Since May 21st, 2021, my little corner of the internet has been dominated by love for one 18yr old: Olivia Rodrigo. If you are not on my corner of the internet, let me explain: Olivia is an actress, known for starring in Disney+’s High School Musical: The Musical: The Series since 2019, which, despite its horrible name, seems to be fairly popular. More importantly however, Olivia is also a singer/songwriter, and released her debut album SOUR on this date. SOUR was preceded by three incredibly well-received singles, starting with “drivers license”, then “deja vu”, then “good 4 u”. It was “drivers license” that started Olivia’s internet takeover for me–the song (and the obvious nods to Olivia’s breakup with HSM:TM:TS co-star Joshua Bassett) went absurdly viral on TikTok and subsequently broke a string of streaming records: most single-day streams on Spotify, most successful first week on Spotify and Apple Music, and Olivia became the youngest artist to ever debut at the top of the Billboard Hot 100 chart. People started paying attention to this young girl breaking records with every song she put out, and with that came immediate criticism. Because of her young age, and SOUR’s focus on breakup songs and teenage malaise, Olivia was hit with a wave of those saying she writes whiney, childish songs about boys, dismissing the importance of her emotions at this time in her life. Olivia shot back in an interview with The Guardian: “[That] is just BS in my mind”, she says. “I’m a teenage girl, I write about stuff that I feel really intensely – and I feel heartbreak and longing really intensely – and I think that’s authentic and natural. I don’t really understand what people want me to write about; do you want me to write a song about income taxes? How am I going to write an emotional song about that?”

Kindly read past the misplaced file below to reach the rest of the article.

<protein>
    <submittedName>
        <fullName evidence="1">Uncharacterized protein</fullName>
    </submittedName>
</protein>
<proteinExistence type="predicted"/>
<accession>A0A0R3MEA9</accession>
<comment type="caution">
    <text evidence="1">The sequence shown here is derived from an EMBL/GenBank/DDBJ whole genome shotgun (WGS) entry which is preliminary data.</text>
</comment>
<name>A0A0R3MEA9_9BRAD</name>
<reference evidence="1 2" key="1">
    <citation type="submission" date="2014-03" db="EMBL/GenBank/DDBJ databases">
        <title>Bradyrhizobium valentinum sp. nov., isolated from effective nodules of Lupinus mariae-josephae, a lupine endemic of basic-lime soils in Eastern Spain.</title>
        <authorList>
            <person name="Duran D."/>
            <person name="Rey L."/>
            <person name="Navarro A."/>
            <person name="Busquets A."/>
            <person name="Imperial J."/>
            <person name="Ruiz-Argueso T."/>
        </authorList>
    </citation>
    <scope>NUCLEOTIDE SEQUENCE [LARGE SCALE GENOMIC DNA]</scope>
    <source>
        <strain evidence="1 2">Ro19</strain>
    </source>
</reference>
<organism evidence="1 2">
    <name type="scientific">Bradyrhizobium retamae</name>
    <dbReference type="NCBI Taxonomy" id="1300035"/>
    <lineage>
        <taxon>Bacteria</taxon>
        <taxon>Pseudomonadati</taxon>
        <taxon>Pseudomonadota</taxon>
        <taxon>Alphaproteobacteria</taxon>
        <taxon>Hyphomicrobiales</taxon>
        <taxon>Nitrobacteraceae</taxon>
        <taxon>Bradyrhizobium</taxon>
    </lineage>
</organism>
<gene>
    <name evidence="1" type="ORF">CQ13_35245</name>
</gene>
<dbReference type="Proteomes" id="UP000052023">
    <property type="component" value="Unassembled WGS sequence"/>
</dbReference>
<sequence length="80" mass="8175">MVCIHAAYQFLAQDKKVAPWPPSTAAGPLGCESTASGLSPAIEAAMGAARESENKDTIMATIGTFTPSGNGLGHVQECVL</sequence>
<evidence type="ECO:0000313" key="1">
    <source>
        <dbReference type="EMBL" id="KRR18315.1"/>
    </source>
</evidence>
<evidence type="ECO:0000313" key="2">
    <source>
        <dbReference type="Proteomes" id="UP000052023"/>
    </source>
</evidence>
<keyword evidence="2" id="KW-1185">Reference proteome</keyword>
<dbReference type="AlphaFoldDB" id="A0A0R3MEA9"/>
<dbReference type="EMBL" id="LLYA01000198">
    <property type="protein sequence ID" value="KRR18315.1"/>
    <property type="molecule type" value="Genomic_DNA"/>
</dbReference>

I love this response for so many reasons. I, like Olivia Rodrigo, grew up listening to Taylor Swift on repeat (and still do), but I often did so in secret. When you’re a teenager, so much of what you want is to be older, to be seen as cool and mature. I learnt quickly that Taylor’s music was seen as the opposite of that: it was dumb, whiney, and for “teens”, which is the opposite of what an actual teen wanted to hear. More than that though, Taylor’s music was dismissed because it was girly, and the wrong kind of girly at that. I remember my older sister telling me one day, when she heard me listening to RED: ‘you know that Taylor Swift dates boys and breaks up with them as soon as possible just to make music right?’ implying her songs and her whole persona was fake and I shouldn’t listen to her albums. But I always felt seen in Taylor’s music, which was part fun and part serious, and even when serious always making fun at itself a little bit. Any emotion I was feeling, even if I couldn’t express it myself, I could find back in her discography. But I couldn’t tell anyone this, of course. That would be uncool, because Taylor Swift is uncool. So, for me, seeing Olivia Rodrigo’s music blow up the way it did, and watch her respond to critics with all the foresight that Taylor Swift has given her, feels like a little bit of vindication. That same sister, no longer a teenager herself anymore, which she of course was when she said that to me, sends me a screenshot of her listening to “brutal”, the first track on SOUR, with a text stating “I know I’m late to the party but I’m obsessed”. Yeah, you are late to the party–but I’m happy you’re here now!